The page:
Destination shopping will return, says this writer.
Having had so much change forced upon us by this cursed viral crisis, we can all be forgiven for despairing that things will never again ‘settle down’. And yet they will, albeit at a different kind of normal from what we considered normal before; itself merely the latest in our ever-changing view of normalcy. With this in mind, I will spend a moment reflecting on the fast-moving journey the UK has made in relation to its adoption of e-commerce.
Before I consider how retail behaviour across the UK has changed dramatically since the pandemic denied us access to so many go-to retail and leisure destinations, I want to reflect back on the no less dramatic changes pre-coronavirus.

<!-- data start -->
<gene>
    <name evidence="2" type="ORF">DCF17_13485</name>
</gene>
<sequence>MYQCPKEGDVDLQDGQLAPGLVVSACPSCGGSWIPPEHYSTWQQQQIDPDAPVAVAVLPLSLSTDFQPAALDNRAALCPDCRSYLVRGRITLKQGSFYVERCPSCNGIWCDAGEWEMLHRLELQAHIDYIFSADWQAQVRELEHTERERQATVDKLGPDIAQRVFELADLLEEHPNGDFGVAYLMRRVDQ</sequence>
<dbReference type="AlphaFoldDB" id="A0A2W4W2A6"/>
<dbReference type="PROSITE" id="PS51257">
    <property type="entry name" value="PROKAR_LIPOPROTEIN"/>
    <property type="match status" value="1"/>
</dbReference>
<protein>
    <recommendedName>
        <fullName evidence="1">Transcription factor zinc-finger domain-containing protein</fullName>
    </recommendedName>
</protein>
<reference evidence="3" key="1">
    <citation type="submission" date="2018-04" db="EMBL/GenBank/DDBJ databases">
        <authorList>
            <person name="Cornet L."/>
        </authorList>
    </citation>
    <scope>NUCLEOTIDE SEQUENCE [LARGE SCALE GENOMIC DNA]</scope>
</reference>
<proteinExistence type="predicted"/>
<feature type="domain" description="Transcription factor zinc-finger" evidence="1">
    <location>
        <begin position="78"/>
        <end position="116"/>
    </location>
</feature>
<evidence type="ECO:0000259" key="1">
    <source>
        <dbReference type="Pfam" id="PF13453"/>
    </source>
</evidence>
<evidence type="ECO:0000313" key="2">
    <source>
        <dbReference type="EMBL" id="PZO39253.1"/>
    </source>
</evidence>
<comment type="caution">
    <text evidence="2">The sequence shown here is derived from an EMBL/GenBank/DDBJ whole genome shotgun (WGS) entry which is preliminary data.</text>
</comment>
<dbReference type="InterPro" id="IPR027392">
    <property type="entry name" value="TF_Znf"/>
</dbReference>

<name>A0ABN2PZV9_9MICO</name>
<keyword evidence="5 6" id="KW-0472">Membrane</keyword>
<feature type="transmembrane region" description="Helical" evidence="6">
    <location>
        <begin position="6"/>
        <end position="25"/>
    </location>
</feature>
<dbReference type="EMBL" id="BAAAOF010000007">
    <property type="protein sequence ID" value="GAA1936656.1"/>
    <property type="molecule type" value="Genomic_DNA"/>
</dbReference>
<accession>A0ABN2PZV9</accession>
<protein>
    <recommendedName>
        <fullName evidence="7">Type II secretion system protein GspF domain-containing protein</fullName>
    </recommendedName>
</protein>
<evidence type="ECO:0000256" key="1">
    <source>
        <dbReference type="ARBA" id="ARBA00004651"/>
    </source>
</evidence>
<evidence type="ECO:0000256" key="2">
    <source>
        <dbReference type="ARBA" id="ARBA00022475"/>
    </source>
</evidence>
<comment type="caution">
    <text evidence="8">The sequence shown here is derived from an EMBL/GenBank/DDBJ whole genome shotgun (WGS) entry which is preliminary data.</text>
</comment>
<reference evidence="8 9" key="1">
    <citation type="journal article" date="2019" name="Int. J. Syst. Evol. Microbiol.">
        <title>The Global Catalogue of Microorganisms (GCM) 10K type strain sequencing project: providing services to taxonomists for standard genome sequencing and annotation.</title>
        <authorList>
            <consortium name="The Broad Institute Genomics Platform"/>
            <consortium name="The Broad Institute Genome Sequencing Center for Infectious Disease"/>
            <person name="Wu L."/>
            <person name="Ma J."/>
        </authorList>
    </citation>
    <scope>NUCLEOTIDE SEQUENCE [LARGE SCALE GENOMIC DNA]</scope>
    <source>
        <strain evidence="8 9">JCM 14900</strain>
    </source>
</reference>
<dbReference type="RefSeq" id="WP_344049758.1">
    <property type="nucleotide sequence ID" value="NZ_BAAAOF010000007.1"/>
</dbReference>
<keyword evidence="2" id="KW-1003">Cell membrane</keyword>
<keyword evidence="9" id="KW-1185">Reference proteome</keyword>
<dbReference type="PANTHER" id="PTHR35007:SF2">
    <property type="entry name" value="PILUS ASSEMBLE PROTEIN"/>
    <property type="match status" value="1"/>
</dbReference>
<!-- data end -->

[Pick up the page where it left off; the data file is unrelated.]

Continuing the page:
It is quite remarkable that as recently as 2008 less than 1/20th of UK retail sales were performed online. Within a decade, 1/20th became 1/5th, doing so thanks to an annual growth rate in online sales averaging 20%. However, having recorded stunning double-digit year-on-year percentage growth for over a decade, what we saw through 2019 was a slowdown in the pace at which internet retail sales increased. Such was this deceleration that in the closing months of 2019, and first two months of 2020, year-on-year growth in e-commerce fell to single digits – not that much greater than the growth of sales at bricks and mortar premises. The result was the internet share of UK retailing seeming to plateau at around 20%, albeit being considerably higher than practically every other developed nation. It was with the evidence of slowing internet sales growth that in February 2020 I began to give real credence to the idea that maybe we in the UK had reached our Peak Retail Internet Penetration (Peak RIP). If that was indeed the case, it would have brought a great deal of relief to landlords along high streets and across shopping centres, whose fortunes had been so compromised by our moving online rather than from store to store.